Sounding Board

Nine Inch Nails Crushed Panorama With Controlled Rage

Whenever people ask what the first show I ever saw was, my standard response is, “Do you want the cool answer, or the real answer?”

The real answer is that the first show I ever saw was Hammer. I’m not being defensive when I say that I wasn’t really a fan; the mother of the boy I grew up with across the street asked if I wanted to come along for their family outing to the local arena for the guy from The Addams Family soundtrack. I really only knew the two singles from the radio, as I didn’t pay attention to music until I was well into my teen years. (My main memory of the show was that there was a dancer named “No Bones,” and his contortionist skills were unnerving to my young eyes.)

But once I did start paying attention to music, one of the first artists to capture my imagination was Trent Reznor. After multiple viewings of Nine Inch Nails’ video for “Closer” and watching their Woodstock ’94 set repeatedly, I asked my dirtbag friend Shaun if I could tag along to see them at the Orlando Arena, a stop on their Self Destruct tour in support of their mainstream breakout The Downward Spiral. That night changed the way I thought about music, art and the world in general, and probably had a lot to do with why I find myself in the position of writing this piece. Nine Inch Nails have been one of my all-time favorites since then. As of last night I’ve seen them — to the best of my recollection — 13 times. Though the configurations of the band have changed to fit the mood of the album Reznor is supporting (sometimes it’s a lean four-person attack unit, sometimes it’s an expansive configuration out to recreate his moody soundscapes in detail), the Nine Inch Nails live experience is remarkably consistent. I’ve never seen them be less than very good, and when they’re truly on, it’s about as intense and transportive as arena-sized rock can get.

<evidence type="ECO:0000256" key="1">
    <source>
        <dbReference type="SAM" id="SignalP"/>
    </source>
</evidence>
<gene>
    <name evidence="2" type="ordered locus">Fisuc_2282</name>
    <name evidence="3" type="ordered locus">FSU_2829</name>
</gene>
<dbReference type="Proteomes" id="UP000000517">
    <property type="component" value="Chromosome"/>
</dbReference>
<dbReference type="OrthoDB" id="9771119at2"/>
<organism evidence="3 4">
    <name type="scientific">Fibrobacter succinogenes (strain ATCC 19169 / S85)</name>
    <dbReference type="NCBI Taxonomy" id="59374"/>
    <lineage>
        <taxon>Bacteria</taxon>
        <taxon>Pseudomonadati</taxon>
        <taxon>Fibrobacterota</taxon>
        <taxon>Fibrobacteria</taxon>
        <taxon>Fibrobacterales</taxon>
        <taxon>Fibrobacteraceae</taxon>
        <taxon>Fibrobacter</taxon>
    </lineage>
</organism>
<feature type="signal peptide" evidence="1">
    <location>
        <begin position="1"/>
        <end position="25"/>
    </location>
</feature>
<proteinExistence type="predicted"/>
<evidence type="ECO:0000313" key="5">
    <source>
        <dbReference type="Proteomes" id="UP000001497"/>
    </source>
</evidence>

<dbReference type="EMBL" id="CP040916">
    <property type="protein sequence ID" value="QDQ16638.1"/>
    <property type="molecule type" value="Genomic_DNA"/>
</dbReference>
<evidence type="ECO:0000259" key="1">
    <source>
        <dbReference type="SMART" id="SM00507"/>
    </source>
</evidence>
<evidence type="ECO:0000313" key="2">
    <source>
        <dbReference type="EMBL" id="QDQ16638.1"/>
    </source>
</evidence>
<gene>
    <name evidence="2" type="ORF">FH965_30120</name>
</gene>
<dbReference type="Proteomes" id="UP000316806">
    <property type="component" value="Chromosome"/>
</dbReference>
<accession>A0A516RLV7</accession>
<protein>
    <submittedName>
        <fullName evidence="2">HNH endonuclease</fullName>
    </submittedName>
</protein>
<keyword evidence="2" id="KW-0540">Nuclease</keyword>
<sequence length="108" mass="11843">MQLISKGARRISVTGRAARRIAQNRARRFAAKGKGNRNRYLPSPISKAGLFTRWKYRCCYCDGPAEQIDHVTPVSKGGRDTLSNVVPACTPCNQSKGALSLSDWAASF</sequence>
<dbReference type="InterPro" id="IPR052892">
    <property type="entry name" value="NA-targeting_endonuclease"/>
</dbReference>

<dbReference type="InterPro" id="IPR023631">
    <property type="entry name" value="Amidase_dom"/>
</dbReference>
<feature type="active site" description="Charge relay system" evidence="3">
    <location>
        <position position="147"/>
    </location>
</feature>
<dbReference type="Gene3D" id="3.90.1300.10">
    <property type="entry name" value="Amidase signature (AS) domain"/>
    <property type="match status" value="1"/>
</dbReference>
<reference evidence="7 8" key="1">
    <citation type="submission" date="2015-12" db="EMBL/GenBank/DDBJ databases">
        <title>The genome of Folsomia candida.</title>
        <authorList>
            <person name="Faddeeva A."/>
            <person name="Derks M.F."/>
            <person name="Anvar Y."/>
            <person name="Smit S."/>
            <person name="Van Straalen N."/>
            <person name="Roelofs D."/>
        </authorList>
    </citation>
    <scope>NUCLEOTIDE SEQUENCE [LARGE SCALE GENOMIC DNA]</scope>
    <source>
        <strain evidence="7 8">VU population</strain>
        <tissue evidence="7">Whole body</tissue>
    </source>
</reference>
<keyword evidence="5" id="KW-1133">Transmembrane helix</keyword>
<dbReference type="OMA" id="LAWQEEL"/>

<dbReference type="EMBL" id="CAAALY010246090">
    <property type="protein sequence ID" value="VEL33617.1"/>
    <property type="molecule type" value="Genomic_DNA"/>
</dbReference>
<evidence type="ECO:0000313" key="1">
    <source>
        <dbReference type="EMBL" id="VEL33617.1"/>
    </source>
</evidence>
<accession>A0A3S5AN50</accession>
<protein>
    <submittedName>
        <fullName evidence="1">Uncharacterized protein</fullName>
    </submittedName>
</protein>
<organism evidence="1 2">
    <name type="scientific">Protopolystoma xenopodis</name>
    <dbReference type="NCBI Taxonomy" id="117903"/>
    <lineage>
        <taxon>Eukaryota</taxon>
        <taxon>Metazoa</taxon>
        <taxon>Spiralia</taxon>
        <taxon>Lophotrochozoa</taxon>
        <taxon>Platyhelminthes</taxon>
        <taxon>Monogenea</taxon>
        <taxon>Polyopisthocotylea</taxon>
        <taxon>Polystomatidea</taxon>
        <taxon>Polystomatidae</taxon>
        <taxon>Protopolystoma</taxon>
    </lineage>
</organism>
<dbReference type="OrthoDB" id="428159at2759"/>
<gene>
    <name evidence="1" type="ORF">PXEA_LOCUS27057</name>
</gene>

Last night’s headlining set at New York’s Panorama Music Festival leaned strongly towards the latter, as Reznor (at first clad in the “Evil Stroke” sunglasses and leather jacket outfit he recently wore on Twin Peaks) led his five-piece group of old hands through a set of abrasive new songs, fan favorite deep cuts like “Reptile” and a healthy serving of hits. Reznor is known for obsessive tendencies in the recording studio, ever trying to get his decaying, hostile sonics just right. But the live show is no less controlled. The central paradox of Nine Inch Nails’ stage experience is that Reznor will rehearse his backing band until they are able to convey his layered compositions in detail while still summoning the unhinged fury of, say, Black Flag or Bad Brains. It’s digital age punk from a guy who sweats the details hard.